Other Tetraodontiform fishes are categorized as drag-based swimmers [24], which use a complex combination of the pectoral, dorsal, anal, and caudal fins (puffers [25], boxfish [26], and burrfish [27]) or undulations of the dorsal, anal, and caudal fins (triggerfish [28]). We suggest that ocean sunfish acquired a lift-based swimming mode by evolving a symmetrical pair of narrow dorsal and anal fins, and identical muscle mass for each fin. This style of locomotion is advantageous for cruising because it is mechanically more efficient [29] and gives more thrust per stroke at high speed [5] compared to drag-based swimming. This, together with neutral buoyancy due to incompressible gelatinous tissue, likely enables ocean sunfish to travel efficiently over long distances both horizontally and vertically despite their unusual shape.

Materials and Methods

Behavioral study

Three ocean sunfish were caught alive by set nets in Otsuchi Bay, Japan (39.4°N, 142.0°E). On the fishermen's boat, we pierced a tiny hole on the back of the fish, anterior to the dorsal fin, through the skin and the subcutaneous gelatinous layer. We attached a 128 Mbit W380L-PD2GT data logger (21 mm in diameter, 117 mm in length, 60 g in air; Little Leonardo Co., Tokyo, Japan) with devices for data recovery (time-scheduled releasing mechanism, float, and VHF transmitter) [8], [9] to the fish using the hole, and released the fish within five minutes. During the attachment procedure, we flushed the gills with fresh sea water. The total weight of the instruments was 144 g in air (0.1–0.3% of the body mass of the fish), and its buoyancy was offset 37 g in water. After the logger was detached from the fish, it was located with VHF radio signals and recovered by R/V ‘Yayoi’ from the International Coastal Research Center. Body mass of the fish was estimated from total length using the equation described below. Spectrogram [30] and power spectral density [7] of acceleration data were calculated as described previously. Before calculating spectrogram, we filtered lateral acceleration records to remove low-frequency signals that were assumed to be the result of various turning and rolling movements by the fish [31]. Dominant stroke cycle frequencies at each five-minute time bin (Fig. 1) were calculated from the spectrogram using a custom-written program in Igor Pro (WaveMetrics Inc., Lake Oswego, OR, USA). Because the fish's body yaws while swimming, thrusts of fish affect lateral acceleration records as well as longitudinal ones. Consequently, thrust frequency (twice stroke cycle frequency) rather than stroke cycle frequency was sometimes calculated as the dominant frequency from the spectrogram of lateral acceleration. We excluded the calculated values in this case, and therefore, dominant stroke cycle frequency in Fig. 1 has blanks. Pitch and roll was calculated from low-frequency signals of acceleration records [32]. Reynolds number was calculated as LU/ν, where L is total length of the fish (m), U is swimming speed (m s−1), and ν is kinematic viscosity of seawater at 17°C (1.13×10−6 m2 s−1). This research was conducted with a permit from the University of Tokyo (UT: 005).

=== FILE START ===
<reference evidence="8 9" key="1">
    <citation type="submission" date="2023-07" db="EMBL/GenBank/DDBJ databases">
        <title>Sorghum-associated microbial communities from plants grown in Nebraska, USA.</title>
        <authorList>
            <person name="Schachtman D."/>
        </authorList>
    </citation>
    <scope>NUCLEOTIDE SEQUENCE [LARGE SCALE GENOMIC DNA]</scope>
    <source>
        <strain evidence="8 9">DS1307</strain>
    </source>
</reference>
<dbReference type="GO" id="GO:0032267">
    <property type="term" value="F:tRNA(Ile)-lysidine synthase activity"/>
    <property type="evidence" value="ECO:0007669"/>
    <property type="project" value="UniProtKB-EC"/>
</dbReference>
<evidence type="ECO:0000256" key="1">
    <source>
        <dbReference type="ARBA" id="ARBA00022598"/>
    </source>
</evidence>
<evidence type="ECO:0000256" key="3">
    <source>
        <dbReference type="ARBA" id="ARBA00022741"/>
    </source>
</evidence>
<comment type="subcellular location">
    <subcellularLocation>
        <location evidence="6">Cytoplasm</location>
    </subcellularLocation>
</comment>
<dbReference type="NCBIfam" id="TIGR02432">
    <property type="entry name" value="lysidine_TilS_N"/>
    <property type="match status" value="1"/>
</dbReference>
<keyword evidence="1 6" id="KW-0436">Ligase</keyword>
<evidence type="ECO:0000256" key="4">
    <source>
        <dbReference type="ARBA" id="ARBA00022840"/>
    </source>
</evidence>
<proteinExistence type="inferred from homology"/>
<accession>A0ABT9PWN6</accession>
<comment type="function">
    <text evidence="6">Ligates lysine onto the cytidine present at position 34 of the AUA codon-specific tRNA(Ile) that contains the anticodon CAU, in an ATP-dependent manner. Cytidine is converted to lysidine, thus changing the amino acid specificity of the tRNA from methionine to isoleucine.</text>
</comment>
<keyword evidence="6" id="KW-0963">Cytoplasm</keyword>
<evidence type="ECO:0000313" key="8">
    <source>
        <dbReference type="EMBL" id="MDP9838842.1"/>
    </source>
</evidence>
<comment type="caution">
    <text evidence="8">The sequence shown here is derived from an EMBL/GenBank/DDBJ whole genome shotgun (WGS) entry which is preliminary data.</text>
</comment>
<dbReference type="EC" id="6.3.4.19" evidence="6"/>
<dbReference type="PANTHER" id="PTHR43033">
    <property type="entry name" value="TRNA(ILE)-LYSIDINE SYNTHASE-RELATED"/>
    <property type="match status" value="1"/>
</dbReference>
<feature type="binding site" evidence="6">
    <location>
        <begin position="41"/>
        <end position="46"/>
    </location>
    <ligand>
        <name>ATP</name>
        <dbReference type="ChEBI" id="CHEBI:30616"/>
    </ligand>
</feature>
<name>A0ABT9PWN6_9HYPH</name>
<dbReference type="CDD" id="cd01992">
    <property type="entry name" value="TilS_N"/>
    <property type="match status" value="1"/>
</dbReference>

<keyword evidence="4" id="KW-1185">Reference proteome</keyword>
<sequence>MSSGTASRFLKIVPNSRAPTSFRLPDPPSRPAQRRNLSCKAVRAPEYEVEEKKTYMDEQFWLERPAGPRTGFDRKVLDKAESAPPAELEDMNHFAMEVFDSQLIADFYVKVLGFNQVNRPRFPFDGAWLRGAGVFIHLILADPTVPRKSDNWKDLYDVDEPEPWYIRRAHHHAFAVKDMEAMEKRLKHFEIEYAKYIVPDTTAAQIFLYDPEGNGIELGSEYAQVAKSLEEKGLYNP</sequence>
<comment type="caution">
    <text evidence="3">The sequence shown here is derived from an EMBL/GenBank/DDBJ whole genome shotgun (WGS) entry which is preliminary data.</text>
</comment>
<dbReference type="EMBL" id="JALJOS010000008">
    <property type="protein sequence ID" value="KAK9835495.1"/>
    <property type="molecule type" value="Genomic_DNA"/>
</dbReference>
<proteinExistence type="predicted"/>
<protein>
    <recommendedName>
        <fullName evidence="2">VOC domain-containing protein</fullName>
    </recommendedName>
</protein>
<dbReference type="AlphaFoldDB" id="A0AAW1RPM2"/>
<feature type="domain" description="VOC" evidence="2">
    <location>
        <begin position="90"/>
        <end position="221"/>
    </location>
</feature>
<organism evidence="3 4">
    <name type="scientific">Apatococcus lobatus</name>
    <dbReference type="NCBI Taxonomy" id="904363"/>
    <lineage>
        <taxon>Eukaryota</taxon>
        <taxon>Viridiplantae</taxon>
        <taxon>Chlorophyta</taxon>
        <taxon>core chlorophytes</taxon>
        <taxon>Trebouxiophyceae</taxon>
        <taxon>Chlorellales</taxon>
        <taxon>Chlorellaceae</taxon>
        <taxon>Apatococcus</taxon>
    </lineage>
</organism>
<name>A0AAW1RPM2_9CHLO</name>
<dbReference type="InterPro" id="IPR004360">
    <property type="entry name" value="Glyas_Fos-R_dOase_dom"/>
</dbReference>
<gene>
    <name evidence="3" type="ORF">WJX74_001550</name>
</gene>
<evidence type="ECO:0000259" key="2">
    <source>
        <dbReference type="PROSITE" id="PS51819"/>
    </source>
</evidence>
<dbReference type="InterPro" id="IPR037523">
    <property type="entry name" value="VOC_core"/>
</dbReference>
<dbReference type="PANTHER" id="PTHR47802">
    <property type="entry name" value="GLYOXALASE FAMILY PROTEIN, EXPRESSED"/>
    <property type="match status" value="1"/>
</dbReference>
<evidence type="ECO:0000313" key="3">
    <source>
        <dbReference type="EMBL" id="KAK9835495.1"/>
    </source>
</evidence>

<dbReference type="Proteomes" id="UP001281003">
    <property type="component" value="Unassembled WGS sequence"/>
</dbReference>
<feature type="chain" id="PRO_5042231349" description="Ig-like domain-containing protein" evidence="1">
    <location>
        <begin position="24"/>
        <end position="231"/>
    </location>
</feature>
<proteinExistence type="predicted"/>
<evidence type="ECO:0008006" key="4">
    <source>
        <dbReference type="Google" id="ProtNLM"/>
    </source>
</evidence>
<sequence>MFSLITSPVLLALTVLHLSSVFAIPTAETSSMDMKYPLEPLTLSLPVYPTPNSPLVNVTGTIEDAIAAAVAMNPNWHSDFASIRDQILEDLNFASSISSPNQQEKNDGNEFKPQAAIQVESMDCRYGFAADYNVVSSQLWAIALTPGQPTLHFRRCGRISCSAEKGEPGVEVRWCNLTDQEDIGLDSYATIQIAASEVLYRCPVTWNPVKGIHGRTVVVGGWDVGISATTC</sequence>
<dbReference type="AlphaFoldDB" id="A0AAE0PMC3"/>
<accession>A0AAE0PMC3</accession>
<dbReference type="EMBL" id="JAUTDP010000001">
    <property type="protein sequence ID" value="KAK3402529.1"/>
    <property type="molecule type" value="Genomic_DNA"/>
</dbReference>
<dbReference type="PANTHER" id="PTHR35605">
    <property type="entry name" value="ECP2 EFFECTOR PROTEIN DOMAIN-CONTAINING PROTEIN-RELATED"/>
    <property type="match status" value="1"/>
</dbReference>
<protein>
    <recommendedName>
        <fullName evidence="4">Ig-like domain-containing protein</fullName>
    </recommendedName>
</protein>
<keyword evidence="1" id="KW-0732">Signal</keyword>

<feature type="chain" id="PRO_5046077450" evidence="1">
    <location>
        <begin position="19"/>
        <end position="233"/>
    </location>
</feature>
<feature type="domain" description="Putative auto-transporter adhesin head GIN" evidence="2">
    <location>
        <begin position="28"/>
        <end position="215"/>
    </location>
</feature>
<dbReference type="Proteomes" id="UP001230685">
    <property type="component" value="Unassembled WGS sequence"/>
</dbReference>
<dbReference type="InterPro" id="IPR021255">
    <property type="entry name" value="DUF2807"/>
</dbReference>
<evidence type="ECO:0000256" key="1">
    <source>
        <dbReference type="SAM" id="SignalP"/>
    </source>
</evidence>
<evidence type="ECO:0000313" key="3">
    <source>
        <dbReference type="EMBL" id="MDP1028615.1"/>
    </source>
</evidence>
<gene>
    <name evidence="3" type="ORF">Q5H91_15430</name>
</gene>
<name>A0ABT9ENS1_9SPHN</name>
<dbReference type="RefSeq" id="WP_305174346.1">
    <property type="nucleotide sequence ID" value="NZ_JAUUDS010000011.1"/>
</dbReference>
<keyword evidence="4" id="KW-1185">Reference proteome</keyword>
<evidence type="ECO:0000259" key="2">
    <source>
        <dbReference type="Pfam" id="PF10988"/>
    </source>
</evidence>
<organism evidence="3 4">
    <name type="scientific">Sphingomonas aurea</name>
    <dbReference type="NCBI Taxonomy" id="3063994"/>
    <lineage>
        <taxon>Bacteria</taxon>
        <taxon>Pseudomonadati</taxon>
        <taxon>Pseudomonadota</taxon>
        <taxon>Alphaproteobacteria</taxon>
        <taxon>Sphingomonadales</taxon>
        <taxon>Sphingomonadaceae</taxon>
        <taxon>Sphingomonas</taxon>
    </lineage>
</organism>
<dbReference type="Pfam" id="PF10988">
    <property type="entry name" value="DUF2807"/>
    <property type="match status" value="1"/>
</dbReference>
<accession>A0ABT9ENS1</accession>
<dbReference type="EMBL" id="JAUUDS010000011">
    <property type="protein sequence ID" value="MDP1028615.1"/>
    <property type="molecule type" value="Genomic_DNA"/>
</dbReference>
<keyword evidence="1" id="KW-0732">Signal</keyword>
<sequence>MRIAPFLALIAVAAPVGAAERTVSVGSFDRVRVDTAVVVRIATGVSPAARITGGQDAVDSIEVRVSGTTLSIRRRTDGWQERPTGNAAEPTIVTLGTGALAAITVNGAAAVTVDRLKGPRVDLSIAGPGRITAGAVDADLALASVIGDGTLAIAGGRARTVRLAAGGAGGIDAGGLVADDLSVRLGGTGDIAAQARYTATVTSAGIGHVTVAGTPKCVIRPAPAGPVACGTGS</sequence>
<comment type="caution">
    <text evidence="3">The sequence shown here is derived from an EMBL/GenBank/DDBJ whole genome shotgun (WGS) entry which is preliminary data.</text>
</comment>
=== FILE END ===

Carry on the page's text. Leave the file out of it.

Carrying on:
Fish used in morphological study

A total of 49 ocean sunfish caught in Otsuchi and Funakoshi Bay were collected at local fish markets. To weigh the fish, we used an electric platform scale for small individuals (less than 20 kg), a spring balance for middle-sized individuals (between 20 and 40 kg), and the electric gauge instrumented with the forklift at the markets for large individuals (more than 40 kg). Two fish including the largest individual were obtained after their muscles had been removed for selling. To estimate the mass of these fish, we added the published data of a very large individual [33] to our data sets to obtain the relationship between total length (TL, in m) and body mass (BM, in kg) for fish ranging in mass from 2 to 1,150 kg.

Fin morphology and muscle mass

We took digital photos of fins of the all 49 fish (mass, 2–959 kg) with a reference square of known area, and counted pixels of the fins and the square with Igor Pro to calculate projected fin area. Because the base of the fins was not obvious in the photos, we marked the bending points of fins on the anterior and posterior edges before taking photos, and assumed that the base is the straight line segment between the two points. The relationships between the projected fin area (FA, in m2) and total length (TL, in m) for fish ranging in mass from 2 to 959 kg were as follows.